Joined: 14 Jan 2003
Location: Korea

PostPosted: Sun May 04, 2003 3:45 am    Post subject: Reply with quote

I will bite. I think it is a joke. If a women really isn't feelling well and doesn't want to face the day, take it as a general sick day. Then again, Koreans don't really take sick days, and bring there condition to work.
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The Great Wall of Whiner



Joined: 24 Jan 2003
Location: Middle Land

PostPosted: Sun May 04, 2003 9:49 am    Post subject: Reply with quote

If what you are saying is true, which I have never even heard of before, then I think it would unneeded.

We don't have this kind of law on the books in Canada, Ireland or Britain, not sure about America, though I doubt it.

Are Korean women more prone to the effects of PMS than other women? (some may argue... Wink )

But seriousy, I have never even heard of such a law.

I remember looking at the labour laws in Korea some time ago, and this certainly stands out as a weird law. If it was in there, it never jumped out at me (which it would have, had it been there).

Is it a new law, or are you just having some fun at our expense?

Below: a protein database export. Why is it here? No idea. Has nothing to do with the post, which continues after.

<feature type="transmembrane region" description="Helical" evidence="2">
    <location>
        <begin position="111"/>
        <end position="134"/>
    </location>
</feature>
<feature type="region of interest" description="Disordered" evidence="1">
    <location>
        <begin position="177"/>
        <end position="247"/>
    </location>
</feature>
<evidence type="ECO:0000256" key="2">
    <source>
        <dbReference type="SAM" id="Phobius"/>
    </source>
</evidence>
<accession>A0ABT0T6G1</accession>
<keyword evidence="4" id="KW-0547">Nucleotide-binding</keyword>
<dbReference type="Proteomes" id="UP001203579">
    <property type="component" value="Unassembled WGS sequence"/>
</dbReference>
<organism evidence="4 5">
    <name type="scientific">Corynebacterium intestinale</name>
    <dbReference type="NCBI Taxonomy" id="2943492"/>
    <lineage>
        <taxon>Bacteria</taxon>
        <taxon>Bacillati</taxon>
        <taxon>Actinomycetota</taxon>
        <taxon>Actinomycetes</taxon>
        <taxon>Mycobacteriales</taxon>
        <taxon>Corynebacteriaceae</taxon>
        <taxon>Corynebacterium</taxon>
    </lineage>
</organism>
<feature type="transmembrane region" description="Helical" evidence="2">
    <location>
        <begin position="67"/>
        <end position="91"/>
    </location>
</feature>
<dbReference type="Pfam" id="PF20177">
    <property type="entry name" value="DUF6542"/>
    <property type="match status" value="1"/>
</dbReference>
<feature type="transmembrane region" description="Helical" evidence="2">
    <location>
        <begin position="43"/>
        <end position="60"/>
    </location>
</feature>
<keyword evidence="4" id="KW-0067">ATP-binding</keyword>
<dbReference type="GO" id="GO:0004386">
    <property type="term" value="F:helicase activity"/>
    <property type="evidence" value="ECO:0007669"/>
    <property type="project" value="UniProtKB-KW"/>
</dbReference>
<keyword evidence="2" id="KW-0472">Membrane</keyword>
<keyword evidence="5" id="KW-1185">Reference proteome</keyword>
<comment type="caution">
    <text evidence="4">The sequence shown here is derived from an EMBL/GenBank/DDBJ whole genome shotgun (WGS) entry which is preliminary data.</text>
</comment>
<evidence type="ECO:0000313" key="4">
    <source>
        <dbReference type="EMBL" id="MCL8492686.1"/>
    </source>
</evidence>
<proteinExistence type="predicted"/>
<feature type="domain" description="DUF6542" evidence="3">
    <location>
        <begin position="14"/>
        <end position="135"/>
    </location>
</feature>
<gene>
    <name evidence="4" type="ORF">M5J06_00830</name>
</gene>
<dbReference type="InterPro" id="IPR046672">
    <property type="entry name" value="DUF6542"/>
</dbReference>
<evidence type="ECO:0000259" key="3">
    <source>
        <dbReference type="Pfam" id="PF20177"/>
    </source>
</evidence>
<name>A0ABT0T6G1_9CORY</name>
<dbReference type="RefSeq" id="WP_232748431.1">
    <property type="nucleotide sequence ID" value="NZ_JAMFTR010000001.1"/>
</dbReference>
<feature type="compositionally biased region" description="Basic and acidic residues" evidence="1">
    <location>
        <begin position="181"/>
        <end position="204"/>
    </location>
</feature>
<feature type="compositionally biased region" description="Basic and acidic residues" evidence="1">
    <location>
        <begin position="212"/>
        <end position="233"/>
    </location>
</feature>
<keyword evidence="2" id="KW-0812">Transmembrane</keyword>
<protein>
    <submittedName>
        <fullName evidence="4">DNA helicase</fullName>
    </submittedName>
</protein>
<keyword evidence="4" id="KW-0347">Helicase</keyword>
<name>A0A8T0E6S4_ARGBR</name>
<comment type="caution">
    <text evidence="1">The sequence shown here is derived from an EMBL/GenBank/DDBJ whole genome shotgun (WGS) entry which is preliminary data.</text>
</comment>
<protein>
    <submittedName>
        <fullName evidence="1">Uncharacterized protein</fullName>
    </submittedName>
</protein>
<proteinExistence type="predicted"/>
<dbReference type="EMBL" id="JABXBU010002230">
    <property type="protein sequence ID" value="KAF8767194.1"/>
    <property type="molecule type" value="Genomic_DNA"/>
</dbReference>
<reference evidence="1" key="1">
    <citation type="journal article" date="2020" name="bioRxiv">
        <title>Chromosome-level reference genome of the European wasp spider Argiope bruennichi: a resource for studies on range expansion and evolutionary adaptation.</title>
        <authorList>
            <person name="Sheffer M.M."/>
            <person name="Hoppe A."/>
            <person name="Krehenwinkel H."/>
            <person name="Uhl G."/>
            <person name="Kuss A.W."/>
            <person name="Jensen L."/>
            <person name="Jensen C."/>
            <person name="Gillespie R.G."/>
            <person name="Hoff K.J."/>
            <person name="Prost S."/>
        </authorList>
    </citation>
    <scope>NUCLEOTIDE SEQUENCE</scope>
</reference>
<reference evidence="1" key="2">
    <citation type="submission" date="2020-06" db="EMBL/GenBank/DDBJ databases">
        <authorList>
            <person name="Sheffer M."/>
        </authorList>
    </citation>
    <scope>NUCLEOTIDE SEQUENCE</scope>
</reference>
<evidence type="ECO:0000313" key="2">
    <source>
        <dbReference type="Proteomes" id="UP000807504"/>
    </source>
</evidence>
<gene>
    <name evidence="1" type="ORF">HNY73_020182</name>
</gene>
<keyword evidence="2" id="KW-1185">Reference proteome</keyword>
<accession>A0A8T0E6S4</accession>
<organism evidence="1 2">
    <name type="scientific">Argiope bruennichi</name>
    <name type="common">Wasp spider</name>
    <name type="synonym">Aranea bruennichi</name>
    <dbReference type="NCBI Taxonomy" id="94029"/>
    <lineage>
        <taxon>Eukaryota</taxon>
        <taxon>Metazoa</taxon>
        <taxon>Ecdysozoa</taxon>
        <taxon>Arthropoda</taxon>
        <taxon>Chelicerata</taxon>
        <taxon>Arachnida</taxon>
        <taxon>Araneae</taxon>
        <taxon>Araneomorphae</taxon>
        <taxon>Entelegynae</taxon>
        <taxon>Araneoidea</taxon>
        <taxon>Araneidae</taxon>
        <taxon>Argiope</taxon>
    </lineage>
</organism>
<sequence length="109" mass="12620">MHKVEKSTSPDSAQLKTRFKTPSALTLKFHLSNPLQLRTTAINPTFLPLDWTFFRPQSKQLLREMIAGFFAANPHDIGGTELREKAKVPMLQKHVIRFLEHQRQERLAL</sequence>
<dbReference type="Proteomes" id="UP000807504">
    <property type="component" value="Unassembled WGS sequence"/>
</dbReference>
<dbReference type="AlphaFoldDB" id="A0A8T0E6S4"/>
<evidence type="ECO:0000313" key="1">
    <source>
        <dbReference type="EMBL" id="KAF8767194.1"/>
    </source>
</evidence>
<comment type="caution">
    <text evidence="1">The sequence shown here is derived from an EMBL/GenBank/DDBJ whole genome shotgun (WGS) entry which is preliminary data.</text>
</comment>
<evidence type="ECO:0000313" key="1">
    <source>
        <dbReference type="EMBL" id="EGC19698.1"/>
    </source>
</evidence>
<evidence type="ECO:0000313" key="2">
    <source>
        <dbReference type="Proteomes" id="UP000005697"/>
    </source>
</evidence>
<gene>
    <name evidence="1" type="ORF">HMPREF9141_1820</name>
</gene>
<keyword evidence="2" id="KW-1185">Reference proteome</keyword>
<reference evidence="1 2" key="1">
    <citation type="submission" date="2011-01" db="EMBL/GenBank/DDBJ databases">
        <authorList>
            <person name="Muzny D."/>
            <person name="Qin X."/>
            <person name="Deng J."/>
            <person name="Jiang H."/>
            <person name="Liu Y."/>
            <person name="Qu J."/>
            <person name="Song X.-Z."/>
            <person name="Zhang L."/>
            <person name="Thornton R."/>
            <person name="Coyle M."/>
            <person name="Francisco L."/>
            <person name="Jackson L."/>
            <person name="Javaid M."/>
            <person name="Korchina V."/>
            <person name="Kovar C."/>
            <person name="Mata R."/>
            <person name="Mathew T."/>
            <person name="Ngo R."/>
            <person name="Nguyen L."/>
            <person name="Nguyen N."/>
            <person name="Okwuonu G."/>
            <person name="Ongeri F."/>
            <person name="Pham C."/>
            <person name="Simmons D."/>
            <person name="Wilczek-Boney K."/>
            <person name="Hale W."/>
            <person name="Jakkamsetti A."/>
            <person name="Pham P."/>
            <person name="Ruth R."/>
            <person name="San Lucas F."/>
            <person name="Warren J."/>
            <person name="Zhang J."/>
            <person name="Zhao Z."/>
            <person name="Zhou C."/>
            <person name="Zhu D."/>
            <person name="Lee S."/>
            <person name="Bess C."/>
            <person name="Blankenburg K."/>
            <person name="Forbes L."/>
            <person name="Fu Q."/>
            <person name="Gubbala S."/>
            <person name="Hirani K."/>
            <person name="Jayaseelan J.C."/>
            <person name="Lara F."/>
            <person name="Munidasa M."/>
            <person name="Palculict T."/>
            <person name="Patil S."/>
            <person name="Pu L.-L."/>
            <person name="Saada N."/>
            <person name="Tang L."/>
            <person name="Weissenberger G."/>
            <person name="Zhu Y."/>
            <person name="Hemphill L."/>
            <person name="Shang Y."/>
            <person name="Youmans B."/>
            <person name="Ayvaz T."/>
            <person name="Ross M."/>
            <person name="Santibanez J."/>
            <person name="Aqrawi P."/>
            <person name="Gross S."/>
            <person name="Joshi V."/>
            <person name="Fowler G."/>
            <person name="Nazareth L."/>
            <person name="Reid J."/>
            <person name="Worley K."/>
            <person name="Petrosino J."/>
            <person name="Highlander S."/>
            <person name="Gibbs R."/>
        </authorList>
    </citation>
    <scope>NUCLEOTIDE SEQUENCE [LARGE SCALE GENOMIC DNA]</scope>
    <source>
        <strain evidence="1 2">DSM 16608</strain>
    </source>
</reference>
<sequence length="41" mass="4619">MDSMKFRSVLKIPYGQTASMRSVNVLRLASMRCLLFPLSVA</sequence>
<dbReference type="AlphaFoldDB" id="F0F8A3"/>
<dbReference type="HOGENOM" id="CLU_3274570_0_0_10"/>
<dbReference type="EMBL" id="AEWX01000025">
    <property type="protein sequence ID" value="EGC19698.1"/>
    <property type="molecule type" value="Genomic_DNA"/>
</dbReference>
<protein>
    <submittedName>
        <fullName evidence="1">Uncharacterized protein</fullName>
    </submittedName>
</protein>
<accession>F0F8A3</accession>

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Bulsajo



Joined: 16 Jan 2003

PostPosted: Sun May 04, 2003 2:41 pm    Post subject: Reply with quote

weatherman wrote:
I will bite. I think it is a joke. If a women really isn't feelling well and doesn't want to face the day, take it as a general sick day. Then again, Koreans don't really take sick days, and bring there condition to work.

It's no joke, there really is such a law.
General sick days- hmmm I've rarely seen Koreans take those either. Like WB said it seems like you have to be missing a limb, an organ, half your blood, or be restrained in a hospital bed to take a sick day.
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desultude



Joined: 15 Jan 2003
Location: Dangling my toes in the Persian Gulf

PostPosted: Sun May 04, 2003 7:17 pm    Post subject: Reply with quote

It may be a bit strange to have such a specific law on the books, but remember that in the U.S. there are still a lot of anachronistic laws on the books, regarding race, gender and sexual relations (with whom, how, where, etc.) They seldom get changed without some sort of lawsuit. Usually they gather dust until some overzealous cop decides to enforce one. Louisiana may have finally gotten rid of all of its miscengenation laws, but I doubt it. Here in Korea it should not be surprising that the legal system is slow to catch up with society, its that way most everywhere.
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Son Deureo!



Joined: 30 Apr 2003

PostPosted: Sun May 04, 2003 8:24 pm    Post subject: Reply with quote

My girlfriend's company actually does provide menstruation leave as a matter of policy, and she has taken advantage of it a few times.